Sat. Dec 3rd, 2022

Credit…Alexander Ermochenko/Reuters

President Vladimir V. Putin of Russia declared martial law on Wednesday in four regions of Ukraine that Moscow illegally annexed but that it does not fully control, a move that would allow the pro-Russian authorities to impose even tighter restrictions as Moscow fights to hold off Ukraine’s military advances.

Separately, Mr. Putin said he was handing more power to regional governors inside Russia, implementing wartime measures that would allow for significantly more restrictions, apparently aimed at keeping a lid on dissent at home.

A presidential decree announced martial law in the Donetsk, Luhansk, Kherson and Zaporizhzhia regions — whose annexation by Russia last month has been condemned internationally as illegal. Russia has suffered weeks of setbacks on the battlefield, and its proxies in the southern region of Kherson have begun relocating civilians in apparent anticipation of a major fight for the regional capital.

Moscow has been ordering residents of the region living west of the Dnipro River to evacuate before a possible Ukrainian counteroffensive, a move that Kyiv has dismissed as scaremongering. Just before Mr. Putin’s speech, videos released on Russian media showed lines of civilians apparently boarding ferries at a river port to evacuate.

“I signed a decree on the introduction of martial law in these four constituent entities of the Russian Federation,” Mr. Putin said at the start of a meeting of his Security Council via videoconference, referring to the four Ukrainian regions that the Kremlin unilaterally declared to be part of Russia. “In addition, in the current situation, I consider it necessary to give additional powers to the leaders of all Russian regions.”

Within hours of the decree, the Federation Council, the upper house of Parliament, approved it unanimously.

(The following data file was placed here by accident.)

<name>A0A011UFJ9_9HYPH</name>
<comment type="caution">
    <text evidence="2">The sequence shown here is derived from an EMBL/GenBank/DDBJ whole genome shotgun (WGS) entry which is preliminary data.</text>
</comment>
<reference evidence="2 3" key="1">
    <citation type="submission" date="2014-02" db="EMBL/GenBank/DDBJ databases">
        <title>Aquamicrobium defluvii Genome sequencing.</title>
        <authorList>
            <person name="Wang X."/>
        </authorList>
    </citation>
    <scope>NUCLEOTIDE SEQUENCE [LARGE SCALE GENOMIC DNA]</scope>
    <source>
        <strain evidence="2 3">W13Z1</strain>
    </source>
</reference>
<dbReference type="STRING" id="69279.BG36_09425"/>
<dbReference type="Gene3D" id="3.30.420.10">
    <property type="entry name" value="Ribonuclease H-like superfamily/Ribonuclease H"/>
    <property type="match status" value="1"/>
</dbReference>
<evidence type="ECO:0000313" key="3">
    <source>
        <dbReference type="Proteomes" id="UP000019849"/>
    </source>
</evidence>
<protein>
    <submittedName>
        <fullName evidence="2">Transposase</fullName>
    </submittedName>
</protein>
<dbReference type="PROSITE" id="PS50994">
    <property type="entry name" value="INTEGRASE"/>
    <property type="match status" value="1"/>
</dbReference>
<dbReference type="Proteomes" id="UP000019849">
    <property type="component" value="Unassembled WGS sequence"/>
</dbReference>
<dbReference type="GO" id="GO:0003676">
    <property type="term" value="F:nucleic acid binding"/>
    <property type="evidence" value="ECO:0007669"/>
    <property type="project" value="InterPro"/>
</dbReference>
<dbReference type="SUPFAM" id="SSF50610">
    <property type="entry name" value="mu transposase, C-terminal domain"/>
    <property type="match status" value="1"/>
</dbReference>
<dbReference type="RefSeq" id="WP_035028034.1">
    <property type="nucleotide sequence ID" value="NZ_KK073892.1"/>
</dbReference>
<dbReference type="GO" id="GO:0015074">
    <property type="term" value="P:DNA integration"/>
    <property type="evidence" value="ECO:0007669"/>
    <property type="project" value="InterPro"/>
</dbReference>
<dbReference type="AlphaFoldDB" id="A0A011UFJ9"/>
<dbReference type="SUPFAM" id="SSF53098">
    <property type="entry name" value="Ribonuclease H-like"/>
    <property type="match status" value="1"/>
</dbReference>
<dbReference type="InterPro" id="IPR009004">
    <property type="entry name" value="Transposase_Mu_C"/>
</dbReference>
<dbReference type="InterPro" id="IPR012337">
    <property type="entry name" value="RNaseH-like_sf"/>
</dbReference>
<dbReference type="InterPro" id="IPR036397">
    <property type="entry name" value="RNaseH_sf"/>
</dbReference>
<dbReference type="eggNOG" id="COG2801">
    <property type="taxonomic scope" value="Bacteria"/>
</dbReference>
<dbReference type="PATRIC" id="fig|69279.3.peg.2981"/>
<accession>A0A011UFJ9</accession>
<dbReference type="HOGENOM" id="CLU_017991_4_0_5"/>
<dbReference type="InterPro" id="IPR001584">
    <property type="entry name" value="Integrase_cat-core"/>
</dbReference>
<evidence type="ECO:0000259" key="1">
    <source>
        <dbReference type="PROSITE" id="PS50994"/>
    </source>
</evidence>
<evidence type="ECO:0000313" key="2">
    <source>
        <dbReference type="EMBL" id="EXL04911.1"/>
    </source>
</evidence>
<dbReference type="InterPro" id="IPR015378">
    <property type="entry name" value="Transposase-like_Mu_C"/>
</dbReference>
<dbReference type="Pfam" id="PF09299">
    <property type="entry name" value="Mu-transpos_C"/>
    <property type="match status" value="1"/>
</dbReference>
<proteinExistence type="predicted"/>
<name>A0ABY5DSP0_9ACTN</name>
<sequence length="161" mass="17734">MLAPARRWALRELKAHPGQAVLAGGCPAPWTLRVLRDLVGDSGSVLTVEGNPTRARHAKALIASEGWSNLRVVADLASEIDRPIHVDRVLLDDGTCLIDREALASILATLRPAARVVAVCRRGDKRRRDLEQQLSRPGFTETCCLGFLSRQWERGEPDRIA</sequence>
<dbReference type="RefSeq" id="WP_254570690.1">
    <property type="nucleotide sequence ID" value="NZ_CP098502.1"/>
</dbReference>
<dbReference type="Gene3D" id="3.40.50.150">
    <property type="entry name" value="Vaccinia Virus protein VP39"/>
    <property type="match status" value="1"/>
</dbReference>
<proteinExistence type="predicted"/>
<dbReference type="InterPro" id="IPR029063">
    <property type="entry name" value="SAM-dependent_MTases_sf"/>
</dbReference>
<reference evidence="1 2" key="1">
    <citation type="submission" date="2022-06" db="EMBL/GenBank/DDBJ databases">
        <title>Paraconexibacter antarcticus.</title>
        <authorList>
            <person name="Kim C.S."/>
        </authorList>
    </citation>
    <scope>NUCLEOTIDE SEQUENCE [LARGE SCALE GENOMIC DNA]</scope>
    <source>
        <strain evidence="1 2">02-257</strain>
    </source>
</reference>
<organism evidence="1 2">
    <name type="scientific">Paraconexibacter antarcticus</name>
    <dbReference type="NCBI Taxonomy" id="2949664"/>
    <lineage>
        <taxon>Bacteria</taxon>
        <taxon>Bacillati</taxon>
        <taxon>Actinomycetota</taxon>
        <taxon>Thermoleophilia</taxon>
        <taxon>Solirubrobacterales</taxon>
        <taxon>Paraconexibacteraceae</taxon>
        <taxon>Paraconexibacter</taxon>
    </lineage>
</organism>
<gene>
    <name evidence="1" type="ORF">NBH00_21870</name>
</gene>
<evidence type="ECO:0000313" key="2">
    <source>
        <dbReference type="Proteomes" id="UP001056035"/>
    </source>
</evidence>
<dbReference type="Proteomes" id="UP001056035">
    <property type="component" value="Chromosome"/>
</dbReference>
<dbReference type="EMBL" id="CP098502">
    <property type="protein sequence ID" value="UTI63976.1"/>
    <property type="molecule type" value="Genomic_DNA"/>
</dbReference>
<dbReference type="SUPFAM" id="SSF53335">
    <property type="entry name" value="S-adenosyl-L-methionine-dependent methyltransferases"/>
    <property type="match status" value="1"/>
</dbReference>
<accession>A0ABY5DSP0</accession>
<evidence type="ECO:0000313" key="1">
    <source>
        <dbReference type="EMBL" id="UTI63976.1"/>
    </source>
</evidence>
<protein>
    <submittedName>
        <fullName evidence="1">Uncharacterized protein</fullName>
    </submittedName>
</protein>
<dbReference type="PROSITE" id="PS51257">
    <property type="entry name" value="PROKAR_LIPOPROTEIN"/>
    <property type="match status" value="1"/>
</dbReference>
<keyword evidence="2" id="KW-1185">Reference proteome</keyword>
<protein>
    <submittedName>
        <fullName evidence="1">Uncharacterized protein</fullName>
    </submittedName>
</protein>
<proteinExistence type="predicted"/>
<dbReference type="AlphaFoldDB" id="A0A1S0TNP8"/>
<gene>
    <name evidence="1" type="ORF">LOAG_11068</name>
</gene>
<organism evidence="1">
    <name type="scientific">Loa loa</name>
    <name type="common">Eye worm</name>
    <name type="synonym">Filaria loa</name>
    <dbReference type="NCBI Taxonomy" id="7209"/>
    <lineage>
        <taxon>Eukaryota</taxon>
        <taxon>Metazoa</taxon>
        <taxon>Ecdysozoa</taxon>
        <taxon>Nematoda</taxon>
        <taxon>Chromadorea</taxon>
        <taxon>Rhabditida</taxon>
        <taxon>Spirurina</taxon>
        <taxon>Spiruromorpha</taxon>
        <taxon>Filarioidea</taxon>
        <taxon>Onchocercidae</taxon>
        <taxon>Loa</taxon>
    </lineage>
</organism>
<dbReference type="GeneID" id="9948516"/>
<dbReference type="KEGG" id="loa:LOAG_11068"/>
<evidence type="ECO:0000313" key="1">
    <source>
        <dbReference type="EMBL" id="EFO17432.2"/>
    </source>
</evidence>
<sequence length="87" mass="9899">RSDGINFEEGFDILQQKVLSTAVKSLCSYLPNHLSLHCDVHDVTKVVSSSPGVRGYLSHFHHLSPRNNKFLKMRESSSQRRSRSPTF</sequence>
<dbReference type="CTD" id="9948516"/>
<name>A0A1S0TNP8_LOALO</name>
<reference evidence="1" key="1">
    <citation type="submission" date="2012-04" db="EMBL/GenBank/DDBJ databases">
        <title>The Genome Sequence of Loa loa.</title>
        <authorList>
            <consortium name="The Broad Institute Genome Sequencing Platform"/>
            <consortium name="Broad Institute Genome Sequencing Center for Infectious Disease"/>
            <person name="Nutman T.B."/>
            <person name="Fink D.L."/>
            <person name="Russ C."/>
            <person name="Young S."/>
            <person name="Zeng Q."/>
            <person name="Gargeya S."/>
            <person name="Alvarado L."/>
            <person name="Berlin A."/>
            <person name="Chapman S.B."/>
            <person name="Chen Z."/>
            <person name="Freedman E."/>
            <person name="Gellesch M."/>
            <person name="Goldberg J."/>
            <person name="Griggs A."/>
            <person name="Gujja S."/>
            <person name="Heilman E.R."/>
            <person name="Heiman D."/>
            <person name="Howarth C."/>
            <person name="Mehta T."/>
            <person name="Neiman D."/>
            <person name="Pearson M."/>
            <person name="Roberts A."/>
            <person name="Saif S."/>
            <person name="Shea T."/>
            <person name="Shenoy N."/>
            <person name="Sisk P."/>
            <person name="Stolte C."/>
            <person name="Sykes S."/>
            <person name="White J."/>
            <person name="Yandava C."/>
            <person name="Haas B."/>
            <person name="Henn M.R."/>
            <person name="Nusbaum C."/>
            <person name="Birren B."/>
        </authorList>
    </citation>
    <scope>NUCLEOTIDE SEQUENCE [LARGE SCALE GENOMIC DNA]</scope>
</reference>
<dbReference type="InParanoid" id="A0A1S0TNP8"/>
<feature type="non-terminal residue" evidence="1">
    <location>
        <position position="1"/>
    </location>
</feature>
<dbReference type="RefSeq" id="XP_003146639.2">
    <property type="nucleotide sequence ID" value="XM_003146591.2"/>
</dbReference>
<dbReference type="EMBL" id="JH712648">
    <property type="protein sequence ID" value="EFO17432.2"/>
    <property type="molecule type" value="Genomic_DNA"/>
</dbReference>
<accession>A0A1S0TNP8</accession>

As of late last month, the Russian army controlled most of the Luhansk and Kherson regions and about half of the Zaporizhzhia and Donetsk regions. Martial law in the four annexed territories would allow the authorities to impose curfews, seize property, imprison undocumented immigrants, establish checkpoints, detain people for up to 30 days and forcibly resettle residents to another region.

The president also ordered the creation of territorial defense forces, a type of civilian militia, in the four annexed regions, raising the possibility that Moscow’s forces may try to conscript Ukrainians to fight their own country’s forces, part of a broader effort to mobilize hundreds of thousands of new fighters as its forces suffer huge casualties.

Mr. Putin has grappled with growing anger at home over his call-up of about 300,000 reservists to fight in the war. Protests have erupted in far-flung cities, recruitment centers have been the target of arson and thousands of military-age men have packed planes and vehicles to flee across Russia’s borders.

Some analysts said the Russian leader is being forced to signal to his nation that there may be more pain to come.

“Putin has to prepare the country for much harder times, and he needs to mobilize resources,” Tatiana Stanovaya, a Russian political analyst, said in a phone interview

Analysts said it was remarkable that Mr. Putin declared martial law, since he continues to avoid calling the invasion of Ukraine a “war” and instead uses the term “special military operation.”

“When you call it a war, it means that your special military operation failed,” Ms. Stanovaya said.

Abbas Gallyamov, a former Kremlin speechwriter turned political consultant, said the decision to declare martial law in occupied Ukraine and impose other restrictions inside Russia appeared more focused on suppressing internal dissent than improving its flailing war effort.

“In general, all this looks not so much like a struggle with an external enemy, as much as an attempt to prevent the ripening revolution within the country,” Mr. Gallyamov wrote on Telegram.

The separate decree allows for significantly more restrictive measures to be introduced in 26 regions across Russia, closest to Ukraine, including in Moscow, to more tightly control critical infrastructure facilities, public transit and communications. According to Mr. Putin, the regional leaders will be given additional powers “to ensure security.”

As with many Russian laws, there are open provisions that allow for broad interpretation and regional governors can choose which they enforce. For example, the law allows for suspension of the activities of political parties, public organizations and religious groups, or any activity deemed to undermine the defense and security of the Russian Federation. It also allows governors to set up restrictions to the entry and exit from their region.

Reporting was contributed by Oleg Matsnev, Valeriya Safronova, Ivan Nechepurenko and Neil MacFarquhar.



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